Another View: Taxing e-cigarettes will backfire on public health

By Cynthia Cabrera

(The Sacramento Bee)

California is on the wrong path if it moves forward with a regressive “sin” tax on vapor products, as supported by The Sacramento Bee’s editorial board (“Another shot at e-cigarettes,” Jan. 24).

The end result will only lead adults back to smoking cigarettes or force them to purchase products out of state or on the black market. The sad truth is that California received $1.52 billion in tobacco excise taxes and settlements in 2014, but only used 4.3 percent on prevention and cessation programs.

The statewide referendum to equate and tax vapor products like tobacco also is fundamentally flawed because it misleads voters by falsely implying that the harmful health effects of tobacco are similar to vapor products. Using students to politicize this debate is disingenuous.

Research shows that vapor products are less harmful alternatives to smoking, which accounts for 37,000 deaths and $18 billion in economic and health care costs each year in California.

Citing false data contributes to the misunderstanding of vapor products as effective replacements to smoking. The University of California, San Francisco, used faulty metadata to draw its conclusions on cessation and vapor products. A cadre of leading scientists called UCSF’s data “unscientific” and “incorrect.”

Another example of misrepresenting scientific data was the editorial’s reference to a study published in JAMA Pediatrics about teens and a “gateway effect.” The study’s authors cannot conclude that the use of vapor products directly leads to smoking. The same goes for advertising. Time and again these studies get widely reported without any due diligence, further adding to confusion.

The vapor industry – which primarily consists of independent manufacturers, suppliers and vape shops, and not Big Tobacco – continues to lobby for sensible regulations at the state and federal levels, including banning sales to minors and adopting child-resistant packaging.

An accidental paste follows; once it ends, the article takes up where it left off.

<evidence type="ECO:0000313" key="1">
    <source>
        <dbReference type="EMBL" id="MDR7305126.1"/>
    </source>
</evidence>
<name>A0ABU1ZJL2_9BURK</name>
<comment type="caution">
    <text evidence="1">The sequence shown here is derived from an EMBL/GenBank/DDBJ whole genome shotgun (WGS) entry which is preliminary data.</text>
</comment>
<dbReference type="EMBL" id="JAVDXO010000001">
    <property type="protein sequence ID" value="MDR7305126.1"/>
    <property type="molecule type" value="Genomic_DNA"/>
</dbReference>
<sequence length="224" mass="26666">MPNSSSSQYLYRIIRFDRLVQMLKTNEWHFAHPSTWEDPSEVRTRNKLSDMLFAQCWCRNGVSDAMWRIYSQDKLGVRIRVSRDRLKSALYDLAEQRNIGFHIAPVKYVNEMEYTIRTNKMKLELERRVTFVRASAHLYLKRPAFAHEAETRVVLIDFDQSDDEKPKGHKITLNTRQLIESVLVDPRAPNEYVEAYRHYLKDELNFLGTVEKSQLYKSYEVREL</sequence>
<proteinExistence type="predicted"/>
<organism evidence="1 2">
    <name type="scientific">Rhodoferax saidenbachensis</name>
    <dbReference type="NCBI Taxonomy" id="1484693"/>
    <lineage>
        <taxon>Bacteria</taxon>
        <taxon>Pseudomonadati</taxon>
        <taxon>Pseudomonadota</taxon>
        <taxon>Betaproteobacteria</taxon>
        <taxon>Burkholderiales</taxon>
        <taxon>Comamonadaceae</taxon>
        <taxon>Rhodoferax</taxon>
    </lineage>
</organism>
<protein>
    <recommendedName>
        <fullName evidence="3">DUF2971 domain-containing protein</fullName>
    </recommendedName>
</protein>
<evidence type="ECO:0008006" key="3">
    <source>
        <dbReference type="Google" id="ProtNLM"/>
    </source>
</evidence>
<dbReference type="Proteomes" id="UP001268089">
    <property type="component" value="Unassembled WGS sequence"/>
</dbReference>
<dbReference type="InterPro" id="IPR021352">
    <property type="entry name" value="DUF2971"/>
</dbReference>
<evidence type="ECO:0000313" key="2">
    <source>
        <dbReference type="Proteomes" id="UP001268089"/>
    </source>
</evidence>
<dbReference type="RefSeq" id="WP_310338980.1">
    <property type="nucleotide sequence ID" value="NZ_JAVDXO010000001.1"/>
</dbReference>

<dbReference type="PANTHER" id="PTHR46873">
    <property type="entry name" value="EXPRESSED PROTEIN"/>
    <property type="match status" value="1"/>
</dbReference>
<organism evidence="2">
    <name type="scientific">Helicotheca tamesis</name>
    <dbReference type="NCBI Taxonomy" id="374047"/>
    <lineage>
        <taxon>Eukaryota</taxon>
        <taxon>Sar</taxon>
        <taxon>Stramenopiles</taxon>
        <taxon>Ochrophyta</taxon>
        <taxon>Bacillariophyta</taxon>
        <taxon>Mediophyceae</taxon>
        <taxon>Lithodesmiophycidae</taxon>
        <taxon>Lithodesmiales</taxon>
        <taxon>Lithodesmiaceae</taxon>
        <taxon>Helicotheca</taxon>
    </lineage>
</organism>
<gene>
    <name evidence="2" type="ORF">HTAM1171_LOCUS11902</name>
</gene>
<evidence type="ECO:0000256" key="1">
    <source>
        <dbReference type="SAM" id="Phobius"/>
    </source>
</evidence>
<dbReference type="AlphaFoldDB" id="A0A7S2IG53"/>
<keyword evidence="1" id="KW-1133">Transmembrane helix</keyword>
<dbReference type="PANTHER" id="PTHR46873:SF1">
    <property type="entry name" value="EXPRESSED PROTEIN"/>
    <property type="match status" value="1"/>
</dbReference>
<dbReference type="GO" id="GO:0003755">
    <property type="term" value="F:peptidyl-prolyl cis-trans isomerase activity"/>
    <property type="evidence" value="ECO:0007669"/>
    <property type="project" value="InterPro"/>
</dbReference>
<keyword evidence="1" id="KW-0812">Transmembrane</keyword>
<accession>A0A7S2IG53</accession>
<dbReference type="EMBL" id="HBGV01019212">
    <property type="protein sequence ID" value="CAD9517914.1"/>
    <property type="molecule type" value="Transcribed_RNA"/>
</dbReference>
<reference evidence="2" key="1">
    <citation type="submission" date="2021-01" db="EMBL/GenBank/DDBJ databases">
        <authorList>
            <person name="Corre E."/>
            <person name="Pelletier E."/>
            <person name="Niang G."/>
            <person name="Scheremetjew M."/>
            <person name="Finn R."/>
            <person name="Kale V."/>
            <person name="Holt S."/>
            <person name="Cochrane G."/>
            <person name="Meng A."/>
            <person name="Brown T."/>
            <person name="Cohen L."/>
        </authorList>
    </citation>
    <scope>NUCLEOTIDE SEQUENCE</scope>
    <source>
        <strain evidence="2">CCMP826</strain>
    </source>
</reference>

Rather than tax consumers looking for a solution to smoking, the debate needs to focus on getting the 4 million adult smokers in California to switch to vaping.


Cynthia Cabrera is president of the Smoke-Free Alternatives Trade Association. She can be contacted at


5 responses to “Another View: Taxing e-cigarettes will backfire on public health

  1. The laws in Australia at the moment state that it is illegal to sell any liquids with nicotine in them, but it’s ok to import it only for your own use. But at the same time they are hardening down on the tobacco industry too. You can no longer buy a license to operate a specialised tobacco store which is basically a tobacconist that can have cigarette paraphernalia on display, compared to a shop that sells other things and cigarettes. It is not illegal to sell cigarettes but it’s all plain package and completely hidden, and cashiers have to figure out where products are as they have limited times to open and shut drawers. There’s also a ban on flavoured cigarettes like pink elephants that encourages children to smoke. By next year you will basically not really be allowed to smoke in many places, plus the taxes on cigarettes are so high that if you aren’t well off its nearly impossible to keep a habit. Our vape shops are few but are slowly growing and the government are fine with that, they just kind of let the media go wild on their stories but don’t penalise the vape shops. But if there’s a vape bar in the shop then minors are still not allowed in. Its an industry that’s growing and if every smoker switched they’d still be making money so I don’t get why they have to tax it like that.

    Liked by 1 person

  2. Pingback: Another View: Taxing e-cigarettes will backfire on public health | Ecigvaporsonline·

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